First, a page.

Jonathan Agnew ‘sorry’ after TMS loses radio rights to talkSPORT

Will Macpherson
'Sorry': Jonathan Agnew: Getty Images

England’s cricketers will tour Sri Lanka and the Caribbean this winter but they will not be accompanied by the iconic broadcast of the BBC’s Test Match Special. As they had threatened to for last winter’s Ashes, talkSport have secured the audio rights.

The boards of Sri Lanka and West Indies are cash strapped, while talkSport, backed by Rupert Murdoch, are not, leaving the BBC unable to compete in a battle of the highest bidders. For overseas tours, the sale of broadcast rights has nothing to do with the ECB, just the home board.

This is news that will disappoint many cricket fans. The last time TMS, which lavishly celebrated its 60th summer on air in 2017, did not win the rights was the winter of 2004-05, when talkSport broadcast England’s tour of South Africa. The BBC programme is known for marrying cricketing rigour with wit and whimsy and for listeners’ love of sending the broadcasters cake. They still hold the domestic audio rights until the end of summer 2019.

“I think the response to this speaks volumes,” tweeted Jonathan Agnew, the BBC’s cricket correspondent.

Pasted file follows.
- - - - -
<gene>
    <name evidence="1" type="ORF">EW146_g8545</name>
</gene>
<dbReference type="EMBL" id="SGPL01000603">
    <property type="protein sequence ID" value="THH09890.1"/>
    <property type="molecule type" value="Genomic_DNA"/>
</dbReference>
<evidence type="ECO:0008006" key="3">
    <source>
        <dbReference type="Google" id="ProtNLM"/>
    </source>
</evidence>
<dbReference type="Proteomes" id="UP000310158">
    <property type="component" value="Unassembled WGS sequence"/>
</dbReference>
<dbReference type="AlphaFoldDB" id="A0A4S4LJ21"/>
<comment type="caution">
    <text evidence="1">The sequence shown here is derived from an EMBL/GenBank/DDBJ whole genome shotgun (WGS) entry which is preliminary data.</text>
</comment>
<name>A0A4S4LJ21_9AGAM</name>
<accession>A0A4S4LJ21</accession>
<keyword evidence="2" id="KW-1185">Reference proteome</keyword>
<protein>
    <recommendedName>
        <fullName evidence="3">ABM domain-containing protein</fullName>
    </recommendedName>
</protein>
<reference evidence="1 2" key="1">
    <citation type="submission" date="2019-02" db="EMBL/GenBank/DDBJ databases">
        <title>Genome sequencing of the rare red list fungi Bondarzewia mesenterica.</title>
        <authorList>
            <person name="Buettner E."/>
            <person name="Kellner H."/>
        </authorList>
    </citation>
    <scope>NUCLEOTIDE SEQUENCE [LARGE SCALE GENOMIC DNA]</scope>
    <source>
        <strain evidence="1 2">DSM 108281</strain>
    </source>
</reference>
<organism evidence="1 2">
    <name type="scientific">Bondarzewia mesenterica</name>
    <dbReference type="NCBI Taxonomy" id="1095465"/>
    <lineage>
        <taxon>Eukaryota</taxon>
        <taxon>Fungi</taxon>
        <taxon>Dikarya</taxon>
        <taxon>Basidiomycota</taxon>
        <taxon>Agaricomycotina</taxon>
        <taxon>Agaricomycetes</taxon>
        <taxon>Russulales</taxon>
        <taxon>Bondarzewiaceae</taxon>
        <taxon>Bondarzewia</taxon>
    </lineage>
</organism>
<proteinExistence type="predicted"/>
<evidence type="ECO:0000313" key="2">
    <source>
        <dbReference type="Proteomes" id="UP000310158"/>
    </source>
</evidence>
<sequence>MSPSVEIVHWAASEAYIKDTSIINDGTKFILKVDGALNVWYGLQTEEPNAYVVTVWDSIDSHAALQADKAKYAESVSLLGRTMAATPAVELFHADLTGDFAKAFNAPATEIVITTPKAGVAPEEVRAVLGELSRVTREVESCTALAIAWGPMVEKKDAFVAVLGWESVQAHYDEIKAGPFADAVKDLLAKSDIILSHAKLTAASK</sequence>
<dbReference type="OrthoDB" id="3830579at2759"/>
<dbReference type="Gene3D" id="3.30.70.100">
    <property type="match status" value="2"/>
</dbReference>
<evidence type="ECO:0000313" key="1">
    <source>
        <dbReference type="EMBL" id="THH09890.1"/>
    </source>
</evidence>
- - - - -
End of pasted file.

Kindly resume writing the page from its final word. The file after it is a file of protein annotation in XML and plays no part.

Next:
“I know our loyal TMS listeners will be very disappointed and I’m very sorry.”

Both talkSport and talkSport2 will carry the coverage of all England men’s internationals this winter. They are currently broadcasting the Indian Premier League.

Scott Taunton, chief executive of the Wireless Group, talkSport’s Murdoch-owned parent company, was in celebratory mood, promising “our own expert line-up of cricketing stars”, while the station’s website said the rights had been “snatched” from the BBC.

“Winning these prestigious rights is a great victory for talkSport and its first-class coverage,” he said.

“England’s overseas tours are sure to lure large audiences of fans as we cement talkSport’s position as the fans’ favourite for sporting news, analysis and live coverage. I’m delighted that we will be with England fans for every ball of the day throughout these winter tours, with our own expert line-up of cricketing stars.”

While vowing to freshen up cricket coverage, Taunton also took the opportunity to take a shot at TMS. “I think TMS has been doing the same thing for a long time and has been struggling to bring in a new audience, and we will certainly do that,” he said.

“We can broaden the appeal to a wider audience.”